The wrong direction

2013-08-23 10:11
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Simon Williamson

On Wednesday Chelsea Manning (previously Bradley Manning; Manning now lives as a woman) was sentenced to 35 years in prison by a military court.

It was with precise, reactive and irate fervour that the US prosecuted Manning, who released hundreds of thousands of military and diplomatic documents to Wikileaks, and showed the ugly and dangerous face of some US operations in Iraq and Afghanistan.

And it was an ugly face: Within the documents was a clip of US soldiers shooting at nine men presumed guilty of something, although two of them were a Reuters journalist and photographer. The tranche included records about the men imprisoned in the nefarious Guantanamo Bay dossier, many of whom will not be charged, tried, or released. The leaks displayed how the US turned the other cheek while Iraqi security forces tortured prisoners. They documented the previously unreported slaughter of thousands of civilians. A cable showed the Obama administration complicit in trying to quash an investigation into Bush-era officials.

Revelations included then-Yemeni President lying about US drone strikes within his country, claiming they were of his administration; how German officials capitulated when the US asked them to go easy on an investigation into how CIA agents abducted a German citizen. Add how former Defence Secretary Donald Rumsfeld spent the years atop the Pentagon talking garbage to the press and how the US embedded troops with the Pakistani military in spite of what the Pakistani government was saying.

Not fixing what's broken

Believe it or not, the list runs on like a Buthelezi speech.

While the anti-leak knee-jerk reaction was to immediately begin complaining about what damage this could do to US national security, "US officials concede that they have no evidence to date that the documents led to anyone's death." (Although that article is from 2010, the maxim remains true three years later.)

Instead of rushing to fix what Manning and Wikileaks showed was broken, the US government and military instead came down on Manning like a piano dropped from a building.

A United Nations investigation claimed the conditions under which Manning was imprisoned could constitute torture, in particular an 11-month stretch where Manning was kept in solitary conditions for 23 hours a day, much of which Manning was forced to spend naked. Manning was also not allowed to speak to the UN investigator looking into his treatment, which, the investigator concluded, is a violation of human rights. For this, Manning's sentence was reduced by a paltry 112 days. If that doesn't discourage the government from flouting human rights, I'm not sure what will.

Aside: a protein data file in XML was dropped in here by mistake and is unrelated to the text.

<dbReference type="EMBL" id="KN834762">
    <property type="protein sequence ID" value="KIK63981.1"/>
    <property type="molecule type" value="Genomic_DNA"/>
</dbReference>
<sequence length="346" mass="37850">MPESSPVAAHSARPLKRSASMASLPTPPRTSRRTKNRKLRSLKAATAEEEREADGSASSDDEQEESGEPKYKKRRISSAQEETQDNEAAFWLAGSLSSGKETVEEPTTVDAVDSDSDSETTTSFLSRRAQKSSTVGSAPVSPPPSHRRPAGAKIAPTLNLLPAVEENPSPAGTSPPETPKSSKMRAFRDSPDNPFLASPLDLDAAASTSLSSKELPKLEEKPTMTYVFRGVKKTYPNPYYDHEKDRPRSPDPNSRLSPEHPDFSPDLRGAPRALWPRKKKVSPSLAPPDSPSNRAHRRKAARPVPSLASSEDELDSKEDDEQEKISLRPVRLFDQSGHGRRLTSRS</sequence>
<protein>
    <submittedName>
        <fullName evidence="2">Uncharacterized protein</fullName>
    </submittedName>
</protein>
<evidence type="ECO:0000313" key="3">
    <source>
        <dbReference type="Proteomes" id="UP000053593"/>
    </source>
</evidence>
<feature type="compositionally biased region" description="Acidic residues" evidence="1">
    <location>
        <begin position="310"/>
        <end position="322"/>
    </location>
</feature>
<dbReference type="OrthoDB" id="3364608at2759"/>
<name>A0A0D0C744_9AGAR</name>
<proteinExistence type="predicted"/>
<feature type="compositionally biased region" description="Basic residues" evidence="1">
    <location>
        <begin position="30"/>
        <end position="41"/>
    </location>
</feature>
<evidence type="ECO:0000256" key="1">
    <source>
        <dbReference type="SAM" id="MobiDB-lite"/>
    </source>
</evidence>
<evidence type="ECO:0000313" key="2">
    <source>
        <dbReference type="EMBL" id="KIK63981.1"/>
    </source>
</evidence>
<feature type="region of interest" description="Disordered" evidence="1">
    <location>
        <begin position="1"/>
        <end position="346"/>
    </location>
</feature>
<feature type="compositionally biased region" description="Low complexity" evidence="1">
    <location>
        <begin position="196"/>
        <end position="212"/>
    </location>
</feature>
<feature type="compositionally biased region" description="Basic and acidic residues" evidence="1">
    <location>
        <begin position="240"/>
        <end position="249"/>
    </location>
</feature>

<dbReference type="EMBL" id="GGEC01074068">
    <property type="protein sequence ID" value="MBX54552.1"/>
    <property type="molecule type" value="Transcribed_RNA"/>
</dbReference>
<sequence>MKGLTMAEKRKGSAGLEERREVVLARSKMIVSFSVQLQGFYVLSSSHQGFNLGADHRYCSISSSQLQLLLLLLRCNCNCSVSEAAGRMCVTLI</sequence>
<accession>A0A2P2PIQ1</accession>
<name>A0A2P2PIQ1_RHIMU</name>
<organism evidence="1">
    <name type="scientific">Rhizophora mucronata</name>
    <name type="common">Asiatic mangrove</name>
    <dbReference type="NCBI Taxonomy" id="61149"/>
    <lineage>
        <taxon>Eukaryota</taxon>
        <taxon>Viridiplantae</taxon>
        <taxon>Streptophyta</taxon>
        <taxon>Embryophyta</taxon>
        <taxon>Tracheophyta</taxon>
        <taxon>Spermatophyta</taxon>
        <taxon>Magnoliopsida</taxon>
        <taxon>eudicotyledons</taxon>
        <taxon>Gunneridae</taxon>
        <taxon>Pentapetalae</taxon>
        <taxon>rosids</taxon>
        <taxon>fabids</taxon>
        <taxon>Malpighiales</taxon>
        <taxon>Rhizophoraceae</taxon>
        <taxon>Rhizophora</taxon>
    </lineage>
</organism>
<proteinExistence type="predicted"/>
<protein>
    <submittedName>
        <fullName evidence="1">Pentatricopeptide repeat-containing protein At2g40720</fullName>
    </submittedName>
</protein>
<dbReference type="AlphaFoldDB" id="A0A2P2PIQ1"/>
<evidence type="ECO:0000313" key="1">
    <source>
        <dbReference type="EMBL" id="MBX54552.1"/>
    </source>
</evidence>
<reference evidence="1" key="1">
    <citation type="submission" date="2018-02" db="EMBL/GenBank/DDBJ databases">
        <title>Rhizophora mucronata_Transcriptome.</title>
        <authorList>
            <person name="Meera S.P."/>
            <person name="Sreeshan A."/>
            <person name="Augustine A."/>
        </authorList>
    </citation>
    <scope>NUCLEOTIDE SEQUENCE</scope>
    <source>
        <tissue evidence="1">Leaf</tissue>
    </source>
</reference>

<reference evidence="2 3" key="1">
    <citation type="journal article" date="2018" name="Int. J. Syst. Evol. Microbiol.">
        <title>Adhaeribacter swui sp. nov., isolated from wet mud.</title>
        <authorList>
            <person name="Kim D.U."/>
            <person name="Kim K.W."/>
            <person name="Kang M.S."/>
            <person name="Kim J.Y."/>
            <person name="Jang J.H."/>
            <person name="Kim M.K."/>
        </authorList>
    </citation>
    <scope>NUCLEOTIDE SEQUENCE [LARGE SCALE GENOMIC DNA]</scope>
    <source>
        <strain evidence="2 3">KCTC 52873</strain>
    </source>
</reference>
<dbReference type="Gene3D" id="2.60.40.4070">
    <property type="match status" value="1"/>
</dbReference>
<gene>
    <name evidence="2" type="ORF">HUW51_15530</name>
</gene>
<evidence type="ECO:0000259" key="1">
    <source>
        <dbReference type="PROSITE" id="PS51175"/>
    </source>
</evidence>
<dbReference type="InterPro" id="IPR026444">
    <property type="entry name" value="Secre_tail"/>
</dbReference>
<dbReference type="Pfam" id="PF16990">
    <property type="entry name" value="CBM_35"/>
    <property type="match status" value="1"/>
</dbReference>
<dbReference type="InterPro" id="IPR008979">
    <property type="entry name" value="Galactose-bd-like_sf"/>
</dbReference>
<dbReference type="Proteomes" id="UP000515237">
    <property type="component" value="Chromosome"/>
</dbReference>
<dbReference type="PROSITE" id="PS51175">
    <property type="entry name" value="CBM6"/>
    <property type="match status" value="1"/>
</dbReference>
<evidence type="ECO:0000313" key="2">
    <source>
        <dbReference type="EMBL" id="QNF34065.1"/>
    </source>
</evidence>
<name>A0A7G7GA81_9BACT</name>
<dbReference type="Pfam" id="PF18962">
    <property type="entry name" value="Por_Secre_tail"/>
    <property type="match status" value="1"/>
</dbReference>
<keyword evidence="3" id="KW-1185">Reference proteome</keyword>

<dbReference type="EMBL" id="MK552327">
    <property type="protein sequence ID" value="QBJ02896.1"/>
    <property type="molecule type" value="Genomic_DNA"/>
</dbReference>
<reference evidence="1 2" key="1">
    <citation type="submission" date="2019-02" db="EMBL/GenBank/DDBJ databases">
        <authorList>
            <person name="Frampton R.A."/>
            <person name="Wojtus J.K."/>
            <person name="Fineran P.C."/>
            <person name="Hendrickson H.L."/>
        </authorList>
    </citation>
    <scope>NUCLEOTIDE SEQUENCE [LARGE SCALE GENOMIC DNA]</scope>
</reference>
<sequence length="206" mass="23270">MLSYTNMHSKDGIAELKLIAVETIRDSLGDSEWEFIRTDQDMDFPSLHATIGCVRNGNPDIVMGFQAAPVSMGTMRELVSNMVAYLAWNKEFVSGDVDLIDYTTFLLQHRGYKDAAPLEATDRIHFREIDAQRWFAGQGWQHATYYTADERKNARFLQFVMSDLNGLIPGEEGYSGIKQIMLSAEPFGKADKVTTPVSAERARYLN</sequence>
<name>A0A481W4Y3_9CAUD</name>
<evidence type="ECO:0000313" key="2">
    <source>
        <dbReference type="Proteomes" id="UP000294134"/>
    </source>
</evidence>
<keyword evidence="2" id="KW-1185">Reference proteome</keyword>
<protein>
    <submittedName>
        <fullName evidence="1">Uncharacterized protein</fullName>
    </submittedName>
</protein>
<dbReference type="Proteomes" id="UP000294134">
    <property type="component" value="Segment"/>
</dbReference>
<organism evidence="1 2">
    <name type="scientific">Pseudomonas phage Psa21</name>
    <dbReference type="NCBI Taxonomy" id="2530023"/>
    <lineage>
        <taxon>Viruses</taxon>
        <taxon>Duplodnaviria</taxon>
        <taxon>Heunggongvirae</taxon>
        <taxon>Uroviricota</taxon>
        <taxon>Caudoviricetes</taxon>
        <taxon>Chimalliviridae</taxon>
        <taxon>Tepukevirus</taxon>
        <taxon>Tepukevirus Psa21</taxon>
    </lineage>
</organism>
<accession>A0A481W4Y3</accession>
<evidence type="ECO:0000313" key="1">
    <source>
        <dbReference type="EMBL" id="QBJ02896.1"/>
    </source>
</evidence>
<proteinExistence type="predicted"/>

The Obama administration has already prosecuted four leakers under the Espionage Act, having gone after seven - more than double the total of all administrations since 1917 combined (that's 16 presidents). Aside from its most recent verdict, it managed to show prospective leakers just how cruelly they will be stored in a government facility, should they decide to go public with their concerns.

While this verdict continues the government's aim of firmly prosecuting leakers (unless it is information the government wants leaked, a common practice), in an attempt to scare people from doing so, there is another highly hypocritical angle here that should make citizens fear: the US government's stubborn refusal to criticise itself, and the lame oversight it claims oversees its illegal actions.

Intimidation effort

That the Obama administration would chase those who violated human rights, killed civilians, permitted torture and lied to the world with the zeal it attempted to smash Manning is but a dream.

Instead, the US has spent the years since the Wikileaks drop doing its best to make sure that abuses are no longer reported on.

And that intimidation effort is working rather splendidly. One needs to merely ask the Associated Press, Fox News, New York Times journalist James Risen, former FBI translator Shamai Leibowitz, former National Secutity Agency executive Thomas Drake, CIA veteran John Kiriakou, Glen Greenwald's boyfriend David Miranda, and Edward Snowden.

And Chelsea Manning, someone who revealed repulsive and banned things the US government was doing, who will live at the United States Penitentiary at Fort Leavenworth in Kansas for the foreseeable future.

Read more on:    un  |  wikileaks  |  chelsea manning  |  edward snowden  |  us  |  espionage
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